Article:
The Christians and the Moors were at loggerheads since the beginning and it lasted until 1249 when the Christians finally took back their land. Portugal remains in Christian hands to this day.

Columbus started globe-trotting and began exploring the world – this heralded the beginning of a new and powerful era in the history of Portugal, then a powerful sea-faring nation. He and his fellow explorers must take responsibility for adding yet another dimension to their cuisine. They introduced spices such as coriander, saffron and ginger to Europe and brought home vegetables like potatoes, tomatoes, peppers and so much more from the South America’s, then known as the New World.

Fascinated by the east Vasco da Gama discovered the sea route to India and the far east and opened the doors to the import of more exotic spices. On these trips the famous bacalhau  was born when used in addition to cured pork that was standard fare for sailors on these long voyages to the far east.

Culinary history didn’t stabilize completely then but this rich and varied basis is certainly on of the main reasons why Portuguese food withstood, to a great extent, the doldrums of the Middle Ages.

To celebrate the pork and at the same time the seafood for which Portugal is, justifiably, so famous herewith:


1 kg Pork shoulder, trimmed of excess fat and cut into 3 cm cubes
1 kg small clams, still in their shells but already well purged
4 garlic cloves, peeled, finely chopped
1 onion, peeled and chopped
200 ml good fruity white wine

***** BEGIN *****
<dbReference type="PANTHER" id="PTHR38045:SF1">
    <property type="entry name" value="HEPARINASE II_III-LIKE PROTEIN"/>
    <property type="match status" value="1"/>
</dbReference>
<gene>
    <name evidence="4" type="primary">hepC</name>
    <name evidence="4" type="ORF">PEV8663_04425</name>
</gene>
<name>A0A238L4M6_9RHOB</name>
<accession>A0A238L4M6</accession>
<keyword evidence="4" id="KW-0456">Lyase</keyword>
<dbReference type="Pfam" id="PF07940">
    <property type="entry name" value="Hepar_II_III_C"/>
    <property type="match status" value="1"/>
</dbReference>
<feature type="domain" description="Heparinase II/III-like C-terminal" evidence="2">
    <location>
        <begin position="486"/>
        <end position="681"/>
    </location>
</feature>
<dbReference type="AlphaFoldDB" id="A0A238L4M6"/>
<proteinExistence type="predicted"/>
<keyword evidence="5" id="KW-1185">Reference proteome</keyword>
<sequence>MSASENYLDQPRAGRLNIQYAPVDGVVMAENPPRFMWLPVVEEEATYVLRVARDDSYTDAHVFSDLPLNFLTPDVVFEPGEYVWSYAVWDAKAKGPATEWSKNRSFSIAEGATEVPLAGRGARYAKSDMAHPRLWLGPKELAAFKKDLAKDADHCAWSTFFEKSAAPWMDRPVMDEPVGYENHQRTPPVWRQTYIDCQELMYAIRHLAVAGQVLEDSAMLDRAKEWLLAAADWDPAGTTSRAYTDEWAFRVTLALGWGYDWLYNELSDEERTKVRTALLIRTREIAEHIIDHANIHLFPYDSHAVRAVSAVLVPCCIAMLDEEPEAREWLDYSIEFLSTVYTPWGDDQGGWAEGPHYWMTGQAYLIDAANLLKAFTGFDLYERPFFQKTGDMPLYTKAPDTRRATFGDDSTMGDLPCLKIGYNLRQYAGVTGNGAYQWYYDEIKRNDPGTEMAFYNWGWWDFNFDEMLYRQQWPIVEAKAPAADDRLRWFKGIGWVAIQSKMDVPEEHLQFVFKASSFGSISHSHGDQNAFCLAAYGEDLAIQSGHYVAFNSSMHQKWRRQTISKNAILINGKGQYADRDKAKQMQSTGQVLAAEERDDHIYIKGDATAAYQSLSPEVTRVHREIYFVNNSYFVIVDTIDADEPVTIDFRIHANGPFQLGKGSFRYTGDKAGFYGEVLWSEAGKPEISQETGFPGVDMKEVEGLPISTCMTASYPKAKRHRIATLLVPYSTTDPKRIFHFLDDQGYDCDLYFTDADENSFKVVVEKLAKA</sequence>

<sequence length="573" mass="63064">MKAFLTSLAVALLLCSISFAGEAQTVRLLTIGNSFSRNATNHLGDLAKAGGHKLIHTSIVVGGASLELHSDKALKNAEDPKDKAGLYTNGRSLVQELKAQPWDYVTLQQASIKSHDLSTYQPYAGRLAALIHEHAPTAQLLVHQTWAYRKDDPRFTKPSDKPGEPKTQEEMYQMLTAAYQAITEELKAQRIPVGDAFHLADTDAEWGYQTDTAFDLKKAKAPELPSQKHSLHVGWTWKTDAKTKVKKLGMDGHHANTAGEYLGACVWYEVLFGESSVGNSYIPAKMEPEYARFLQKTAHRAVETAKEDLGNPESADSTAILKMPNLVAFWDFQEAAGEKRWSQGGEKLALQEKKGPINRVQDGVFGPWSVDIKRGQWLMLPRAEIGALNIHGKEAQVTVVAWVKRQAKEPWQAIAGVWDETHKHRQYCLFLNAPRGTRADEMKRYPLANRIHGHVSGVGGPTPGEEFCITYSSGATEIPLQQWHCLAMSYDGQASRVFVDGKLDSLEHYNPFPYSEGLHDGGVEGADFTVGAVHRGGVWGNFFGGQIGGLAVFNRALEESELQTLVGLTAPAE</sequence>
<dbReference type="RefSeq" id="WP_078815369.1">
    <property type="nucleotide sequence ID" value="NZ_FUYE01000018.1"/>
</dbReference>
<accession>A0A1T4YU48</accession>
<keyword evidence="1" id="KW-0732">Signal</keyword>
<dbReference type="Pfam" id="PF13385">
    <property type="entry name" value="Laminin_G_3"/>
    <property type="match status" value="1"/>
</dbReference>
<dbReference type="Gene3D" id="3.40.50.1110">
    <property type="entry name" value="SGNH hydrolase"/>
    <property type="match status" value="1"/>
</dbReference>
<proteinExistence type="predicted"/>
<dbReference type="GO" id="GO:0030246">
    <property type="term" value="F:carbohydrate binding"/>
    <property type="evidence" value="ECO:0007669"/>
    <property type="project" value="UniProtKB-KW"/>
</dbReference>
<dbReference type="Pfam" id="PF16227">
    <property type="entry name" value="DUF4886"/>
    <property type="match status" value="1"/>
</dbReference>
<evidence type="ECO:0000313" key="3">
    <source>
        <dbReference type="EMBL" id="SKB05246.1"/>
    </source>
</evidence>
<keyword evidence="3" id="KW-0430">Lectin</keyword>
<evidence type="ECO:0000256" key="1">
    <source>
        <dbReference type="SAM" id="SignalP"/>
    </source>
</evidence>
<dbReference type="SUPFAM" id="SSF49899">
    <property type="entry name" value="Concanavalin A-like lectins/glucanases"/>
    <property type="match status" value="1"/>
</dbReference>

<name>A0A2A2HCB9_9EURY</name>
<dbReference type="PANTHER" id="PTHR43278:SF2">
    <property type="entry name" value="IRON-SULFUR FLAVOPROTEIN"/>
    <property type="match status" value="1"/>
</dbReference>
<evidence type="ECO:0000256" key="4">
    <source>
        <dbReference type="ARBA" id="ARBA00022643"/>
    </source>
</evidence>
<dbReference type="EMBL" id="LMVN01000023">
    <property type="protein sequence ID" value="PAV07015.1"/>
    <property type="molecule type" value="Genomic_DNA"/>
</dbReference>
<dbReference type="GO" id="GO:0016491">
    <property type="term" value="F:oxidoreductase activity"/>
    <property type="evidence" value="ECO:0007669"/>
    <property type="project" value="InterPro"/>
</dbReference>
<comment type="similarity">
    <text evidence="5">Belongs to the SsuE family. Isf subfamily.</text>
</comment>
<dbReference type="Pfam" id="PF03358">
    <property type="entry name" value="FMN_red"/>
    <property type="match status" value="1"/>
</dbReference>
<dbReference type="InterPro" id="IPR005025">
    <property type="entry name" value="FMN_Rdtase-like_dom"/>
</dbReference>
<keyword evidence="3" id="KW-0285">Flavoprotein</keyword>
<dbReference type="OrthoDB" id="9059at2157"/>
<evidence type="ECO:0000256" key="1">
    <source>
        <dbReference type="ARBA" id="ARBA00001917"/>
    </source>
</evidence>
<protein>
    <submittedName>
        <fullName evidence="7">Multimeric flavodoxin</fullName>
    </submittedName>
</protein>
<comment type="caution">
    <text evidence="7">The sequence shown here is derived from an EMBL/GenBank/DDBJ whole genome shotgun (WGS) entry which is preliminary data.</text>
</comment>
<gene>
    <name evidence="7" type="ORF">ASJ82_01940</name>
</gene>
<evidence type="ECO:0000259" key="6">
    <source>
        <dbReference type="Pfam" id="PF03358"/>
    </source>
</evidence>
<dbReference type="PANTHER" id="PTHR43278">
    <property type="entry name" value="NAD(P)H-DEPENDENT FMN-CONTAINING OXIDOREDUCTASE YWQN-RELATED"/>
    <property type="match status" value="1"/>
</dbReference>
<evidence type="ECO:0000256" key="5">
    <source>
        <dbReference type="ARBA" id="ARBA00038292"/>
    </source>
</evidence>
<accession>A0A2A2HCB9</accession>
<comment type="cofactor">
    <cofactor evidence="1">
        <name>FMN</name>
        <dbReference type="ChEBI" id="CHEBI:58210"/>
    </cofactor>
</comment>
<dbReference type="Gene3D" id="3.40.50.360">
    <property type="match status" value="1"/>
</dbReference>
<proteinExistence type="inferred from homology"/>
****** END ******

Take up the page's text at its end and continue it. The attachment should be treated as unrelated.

1 lemon, zest and juice
1 tablespoon sweet paprika
½ teaspoon allspice
3 fresh bayleaves
800 g potatoes, peeled and cubed
1 handful chopped coriander
Salt and freshly ground pepper to taste
500 ml water
5 tablespoons olive oil


Boil the potatoes for about 5 minutes on high heat, remove, rinse, dry and set aside.
Heat the oil in a large, heavy bottomed, wide pan and sauté pork over high heat until golden and crisp on both sides to add flavour to the meat. This will take some time.
Add onions and garlic and sauté until the aroma is noticeable, add salt, allspice, paprika and pepper and then the wine. Allow it to boil for a few seconds in order to thicken the sauce somewhat.
Add the water, put on the lid and simmer over low heat for about 1 ¼ hours, turning the meat over and checking regularly.
Should the need arise, add some more water but remember that there must be enough slightly thickened sauce in the pot.
Finally add the clams, the zest and the lemon juice, put on the lid, turn up the heat and cook vigorously for about 10 minutes until the clams have all opened up.  Discard all closed clams.
Check and correct seasoning, stir in the coriander and set aside to rest.

During this period, fry the potatoes in enough olive oil until they are crisp, sprinkle with Malden salt and serve immediately with a red from Quinta do Carmo



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3 responses to “Portuguese Cuisine, How It All Began

  1. What is the dish photographed after the garlic? It looks scrumptions.

  2. Those are oven roasted figs, drizzled with honey. Thanks to the Moors there are figs but the honey was always there!

  3. Thank you for this post! We have a rather sizable Portuguese community here in Toronto, so I am no stranger to Portuguese food; their seafood dishes are quite good, even by Greek standards. 😉